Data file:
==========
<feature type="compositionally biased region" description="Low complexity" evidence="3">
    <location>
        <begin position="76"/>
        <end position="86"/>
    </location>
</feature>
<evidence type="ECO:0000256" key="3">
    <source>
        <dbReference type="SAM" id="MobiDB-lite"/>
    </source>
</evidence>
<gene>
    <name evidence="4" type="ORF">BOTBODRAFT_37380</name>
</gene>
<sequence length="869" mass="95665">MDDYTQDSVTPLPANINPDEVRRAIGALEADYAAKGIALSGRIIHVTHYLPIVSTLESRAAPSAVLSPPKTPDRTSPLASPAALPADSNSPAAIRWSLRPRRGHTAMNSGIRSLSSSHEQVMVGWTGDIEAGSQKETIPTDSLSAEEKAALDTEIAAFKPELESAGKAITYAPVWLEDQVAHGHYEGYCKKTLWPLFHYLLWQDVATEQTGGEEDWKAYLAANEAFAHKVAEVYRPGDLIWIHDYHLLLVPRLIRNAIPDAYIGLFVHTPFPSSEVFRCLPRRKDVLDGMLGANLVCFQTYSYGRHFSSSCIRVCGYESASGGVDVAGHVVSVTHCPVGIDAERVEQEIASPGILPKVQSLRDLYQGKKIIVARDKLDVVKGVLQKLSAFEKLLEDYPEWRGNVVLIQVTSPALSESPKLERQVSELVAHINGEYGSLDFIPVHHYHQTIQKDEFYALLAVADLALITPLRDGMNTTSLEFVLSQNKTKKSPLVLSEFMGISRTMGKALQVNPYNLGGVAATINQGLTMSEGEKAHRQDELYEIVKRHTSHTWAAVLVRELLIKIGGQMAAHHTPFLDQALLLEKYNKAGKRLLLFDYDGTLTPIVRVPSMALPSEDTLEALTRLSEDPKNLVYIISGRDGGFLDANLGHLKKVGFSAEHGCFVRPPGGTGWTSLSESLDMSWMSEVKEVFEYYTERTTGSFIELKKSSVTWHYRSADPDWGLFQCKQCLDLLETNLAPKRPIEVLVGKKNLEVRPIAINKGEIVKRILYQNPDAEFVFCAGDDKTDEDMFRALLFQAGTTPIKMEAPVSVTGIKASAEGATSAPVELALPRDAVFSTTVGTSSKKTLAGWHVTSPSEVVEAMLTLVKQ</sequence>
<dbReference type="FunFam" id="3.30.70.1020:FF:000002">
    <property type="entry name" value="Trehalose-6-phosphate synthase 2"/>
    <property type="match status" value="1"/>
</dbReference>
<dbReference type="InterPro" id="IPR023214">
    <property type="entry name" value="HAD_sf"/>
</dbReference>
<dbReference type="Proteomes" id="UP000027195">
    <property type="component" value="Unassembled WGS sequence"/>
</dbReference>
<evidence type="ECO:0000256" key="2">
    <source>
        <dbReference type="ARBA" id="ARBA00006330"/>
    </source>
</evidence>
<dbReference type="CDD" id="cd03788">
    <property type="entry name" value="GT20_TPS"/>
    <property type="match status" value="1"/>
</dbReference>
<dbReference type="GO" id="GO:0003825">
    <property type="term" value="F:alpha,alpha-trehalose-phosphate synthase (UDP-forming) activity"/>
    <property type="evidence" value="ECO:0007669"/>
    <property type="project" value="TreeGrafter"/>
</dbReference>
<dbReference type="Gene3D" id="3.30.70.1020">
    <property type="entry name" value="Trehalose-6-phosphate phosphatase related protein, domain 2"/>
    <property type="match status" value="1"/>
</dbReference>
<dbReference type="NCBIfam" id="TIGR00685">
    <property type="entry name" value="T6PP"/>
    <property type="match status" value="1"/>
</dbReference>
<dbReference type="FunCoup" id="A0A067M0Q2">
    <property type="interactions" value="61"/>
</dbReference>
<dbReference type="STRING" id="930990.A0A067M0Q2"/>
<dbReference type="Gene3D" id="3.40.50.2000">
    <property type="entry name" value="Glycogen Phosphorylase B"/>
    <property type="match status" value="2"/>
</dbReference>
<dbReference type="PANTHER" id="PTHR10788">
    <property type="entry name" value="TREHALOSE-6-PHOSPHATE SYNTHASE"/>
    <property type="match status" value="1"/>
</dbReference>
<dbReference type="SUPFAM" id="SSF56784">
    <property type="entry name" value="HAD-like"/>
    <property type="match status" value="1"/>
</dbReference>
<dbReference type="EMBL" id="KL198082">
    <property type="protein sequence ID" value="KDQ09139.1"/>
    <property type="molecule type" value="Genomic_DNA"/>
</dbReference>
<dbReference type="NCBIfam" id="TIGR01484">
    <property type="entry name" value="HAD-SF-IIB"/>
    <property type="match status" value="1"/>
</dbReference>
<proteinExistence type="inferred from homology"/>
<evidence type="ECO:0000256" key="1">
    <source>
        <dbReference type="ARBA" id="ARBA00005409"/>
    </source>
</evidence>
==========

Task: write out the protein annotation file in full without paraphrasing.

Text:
<feature type="compositionally biased region" description="Low complexity" evidence="3">
    <location>
        <begin position="76"/>
        <end position="86"/>
    </location>
</feature>
<evidence type="ECO:0000256" key="3">
    <source>
        <dbReference type="SAM" id="MobiDB-lite"/>
    </source>
</evidence>
<gene>
    <name evidence="4" type="ORF">BOTBODRAFT_37380</name>
</gene>
<sequence length="869" mass="95665">MDDYTQDSVTPLPANINPDEVRRAIGALEADYAAKGIALSGRIIHVTHYLPIVSTLESRAAPSAVLSPPKTPDRTSPLASPAALPADSNSPAAIRWSLRPRRGHTAMNSGIRSLSSSHEQVMVGWTGDIEAGSQKETIPTDSLSAEEKAALDTEIAAFKPELESAGKAITYAPVWLEDQVAHGHYEGYCKKTLWPLFHYLLWQDVATEQTGGEEDWKAYLAANEAFAHKVAEVYRPGDLIWIHDYHLLLVPRLIRNAIPDAYIGLFVHTPFPSSEVFRCLPRRKDVLDGMLGANLVCFQTYSYGRHFSSSCIRVCGYESASGGVDVAGHVVSVTHCPVGIDAERVEQEIASPGILPKVQSLRDLYQGKKIIVARDKLDVVKGVLQKLSAFEKLLEDYPEWRGNVVLIQVTSPALSESPKLERQVSELVAHINGEYGSLDFIPVHHYHQTIQKDEFYALLAVADLALITPLRDGMNTTSLEFVLSQNKTKKSPLVLSEFMGISRTMGKALQVNPYNLGGVAATINQGLTMSEGEKAHRQDELYEIVKRHTSHTWAAVLVRELLIKIGGQMAAHHTPFLDQALLLEKYNKAGKRLLLFDYDGTLTPIVRVPSMALPSEDTLEALTRLSEDPKNLVYIISGRDGGFLDANLGHLKKVGFSAEHGCFVRPPGGTGWTSLSESLDMSWMSEVKEVFEYYTERTTGSFIELKKSSVTWHYRSADPDWGLFQCKQCLDLLETNLAPKRPIEVLVGKKNLEVRPIAINKGEIVKRILYQNPDAEFVFCAGDDKTDEDMFRALLFQAGTTPIKMEAPVSVTGIKASAEGATSAPVELALPRDAVFSTTVGTSSKKTLAGWHVTSPSEVVEAMLTLVKQ</sequence>
<dbReference type="FunFam" id="3.30.70.1020:FF:000002">
    <property type="entry name" value="Trehalose-6-phosphate synthase 2"/>
    <property type="match status" value="1"/>
</dbReference>
<dbReference type="InterPro" id="IPR023214">
    <property type="entry name" value="HAD_sf"/>
</dbReference>
<dbReference type="Proteomes" id="UP000027195">
    <property type="component" value="Unassembled WGS sequence"/>
</dbReference>
<evidence type="ECO:0000256" key="2">
    <source>
        <dbReference type="ARBA" id="ARBA00006330"/>
    </source>
</evidence>
<dbReference type="CDD" id="cd03788">
    <property type="entry name" value="GT20_TPS"/>
    <property type="match status" value="1"/>
</dbReference>
<dbReference type="GO" id="GO:0003825">
    <property type="term" value="F:alpha,alpha-trehalose-phosphate synthase (UDP-forming) activity"/>
    <property type="evidence" value="ECO:0007669"/>
    <property type="project" value="TreeGrafter"/>
</dbReference>
<dbReference type="Gene3D" id="3.30.70.1020">
    <property type="entry name" value="Trehalose-6-phosphate phosphatase related protein, domain 2"/>
    <property type="match status" value="1"/>
</dbReference>
<dbReference type="NCBIfam" id="TIGR00685">
    <property type="entry name" value="T6PP"/>
    <property type="match status" value="1"/>
</dbReference>
<dbReference type="FunCoup" id="A0A067M0Q2">
    <property type="interactions" value="61"/>
</dbReference>
<dbReference type="STRING" id="930990.A0A067M0Q2"/>
<dbReference type="Gene3D" id="3.40.50.2000">
    <property type="entry name" value="Glycogen Phosphorylase B"/>
    <property type="match status" value="2"/>
</dbReference>
<dbReference type="PANTHER" id="PTHR10788">
    <property type="entry name" value="TREHALOSE-6-PHOSPHATE SYNTHASE"/>
    <property type="match status" value="1"/>
</dbReference>
<dbReference type="SUPFAM" id="SSF56784">
    <property type="entry name" value="HAD-like"/>
    <property type="match status" value="1"/>
</dbReference>
<dbReference type="EMBL" id="KL198082">
    <property type="protein sequence ID" value="KDQ09139.1"/>
    <property type="molecule type" value="Genomic_DNA"/>
</dbReference>
<dbReference type="NCBIfam" id="TIGR01484">
    <property type="entry name" value="HAD-SF-IIB"/>
    <property type="match status" value="1"/>
</dbReference>
<proteinExistence type="inferred from homology"/>
<evidence type="ECO:0000256" key="1">
    <source>
        <dbReference type="ARBA" id="ARBA00005409"/>
    </source>
</evidence>